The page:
Music » Music Stories & Interviews

Miami rhapsody



North Cali label Ubiquity Records has long been a next-level pacesetter in groove and rhythm genres. But Luv N' Haight — Ubiquity's reissue branch — is showing maximum hot- buttered style with its latest release.

After seeing Betty Padgett perform at the Fort Lauderdale Elks Lodge in 1974, soul luminary Milton Wright approached the 21-year-old songbird and, within a month, they were writing and arranging together. Recorded in one night at Miami's Criteria Studios, Padgett's debut LP was released in 1975.

At the album's core is a rich soul sound born before R&B lost its compass. But specificity of context is what gives this record even greater distinction and depth. Reflecting the eclecticism of the mid-'70s Miami soul scene, it mingles tropical breezes and reggae patterns with lush disco throbs and deep funk grooves. The result is the kind of distilled action that cultured new-school practitioners reach for. It's a quality that makes the collection sound timeless, even modern.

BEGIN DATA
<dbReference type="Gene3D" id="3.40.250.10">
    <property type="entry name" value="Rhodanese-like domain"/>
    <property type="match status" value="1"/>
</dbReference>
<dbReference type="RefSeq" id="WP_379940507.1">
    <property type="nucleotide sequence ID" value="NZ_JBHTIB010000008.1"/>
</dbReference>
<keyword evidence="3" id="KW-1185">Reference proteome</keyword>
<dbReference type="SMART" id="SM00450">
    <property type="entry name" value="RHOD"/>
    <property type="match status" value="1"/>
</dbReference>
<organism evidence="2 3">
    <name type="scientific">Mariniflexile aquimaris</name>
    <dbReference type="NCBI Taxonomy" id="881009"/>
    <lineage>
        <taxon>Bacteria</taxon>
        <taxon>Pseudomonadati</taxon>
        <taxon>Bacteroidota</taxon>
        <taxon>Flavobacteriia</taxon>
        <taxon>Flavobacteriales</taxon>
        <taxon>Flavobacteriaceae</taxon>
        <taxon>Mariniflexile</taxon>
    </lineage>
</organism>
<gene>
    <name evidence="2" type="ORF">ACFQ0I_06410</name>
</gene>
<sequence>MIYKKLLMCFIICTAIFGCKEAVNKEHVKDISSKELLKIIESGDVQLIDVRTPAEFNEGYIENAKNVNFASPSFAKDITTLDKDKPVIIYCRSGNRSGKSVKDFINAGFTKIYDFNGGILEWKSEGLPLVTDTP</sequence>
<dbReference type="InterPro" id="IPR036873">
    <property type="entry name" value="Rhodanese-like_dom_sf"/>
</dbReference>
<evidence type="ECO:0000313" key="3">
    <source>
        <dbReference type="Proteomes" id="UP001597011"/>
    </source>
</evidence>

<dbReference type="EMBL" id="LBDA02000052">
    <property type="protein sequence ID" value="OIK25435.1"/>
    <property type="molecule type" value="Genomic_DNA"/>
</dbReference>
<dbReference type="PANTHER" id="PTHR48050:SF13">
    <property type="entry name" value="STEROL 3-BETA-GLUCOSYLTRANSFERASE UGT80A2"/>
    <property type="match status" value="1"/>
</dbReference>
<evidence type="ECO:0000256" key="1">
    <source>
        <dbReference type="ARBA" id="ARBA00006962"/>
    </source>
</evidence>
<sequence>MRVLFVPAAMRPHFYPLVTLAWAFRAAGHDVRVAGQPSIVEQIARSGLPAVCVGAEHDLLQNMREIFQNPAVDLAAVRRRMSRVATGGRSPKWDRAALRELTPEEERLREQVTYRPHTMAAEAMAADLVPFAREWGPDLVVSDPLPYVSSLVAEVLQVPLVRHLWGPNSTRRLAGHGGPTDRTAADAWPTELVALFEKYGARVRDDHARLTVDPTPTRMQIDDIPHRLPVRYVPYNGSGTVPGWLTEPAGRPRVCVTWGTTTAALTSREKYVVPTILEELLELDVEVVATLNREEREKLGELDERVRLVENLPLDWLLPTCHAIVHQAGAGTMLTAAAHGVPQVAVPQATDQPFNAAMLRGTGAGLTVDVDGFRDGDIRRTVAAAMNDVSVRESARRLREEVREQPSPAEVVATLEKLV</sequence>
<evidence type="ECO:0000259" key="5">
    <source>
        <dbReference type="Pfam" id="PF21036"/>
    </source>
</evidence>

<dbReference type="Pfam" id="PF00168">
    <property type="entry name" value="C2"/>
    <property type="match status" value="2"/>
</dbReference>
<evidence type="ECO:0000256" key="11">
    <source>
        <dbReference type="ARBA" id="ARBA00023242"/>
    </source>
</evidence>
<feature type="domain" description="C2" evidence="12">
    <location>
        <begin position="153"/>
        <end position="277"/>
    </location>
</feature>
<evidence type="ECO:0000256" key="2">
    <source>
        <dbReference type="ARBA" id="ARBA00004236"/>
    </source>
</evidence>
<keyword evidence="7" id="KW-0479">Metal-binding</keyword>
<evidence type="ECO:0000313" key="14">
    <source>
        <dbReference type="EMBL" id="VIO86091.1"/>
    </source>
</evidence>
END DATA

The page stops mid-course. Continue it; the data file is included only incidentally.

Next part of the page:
"It Would Be a Shame" is pure, smooth bedroom soul. "Tonight Is the Night" lends a soft reggae gait to the kind of sweet soul that Sam Cooke perfected, while the vital bob of "Never, Never, Never" comes straight out of Kingston. "Gypsy of Love" strokes a sweeping, island-kissed R&B velvet that foreshadowed Sade by nearly a decade. But none are as classic as the two-part single, "Sugar Daddy," which earned regional fame in a Pepsi commercial. Moved by a tight, minimal disco-funk groove and punctuated by body-moving horn blasts, the shining melody coaxes out the playful sensuality of Padgett's lissome voice.

This album is a vibrant snapshot of the often forgotten soul and funk scene of South Florida in the '70s. After being unearthed by Shane Hunt (DJ Sureshot) from a dusty back room in an L.A. record store, it's finally getting a national release nearly a quarter-century later, thereby securing the crate-digging Sureshot's spot in heaven.

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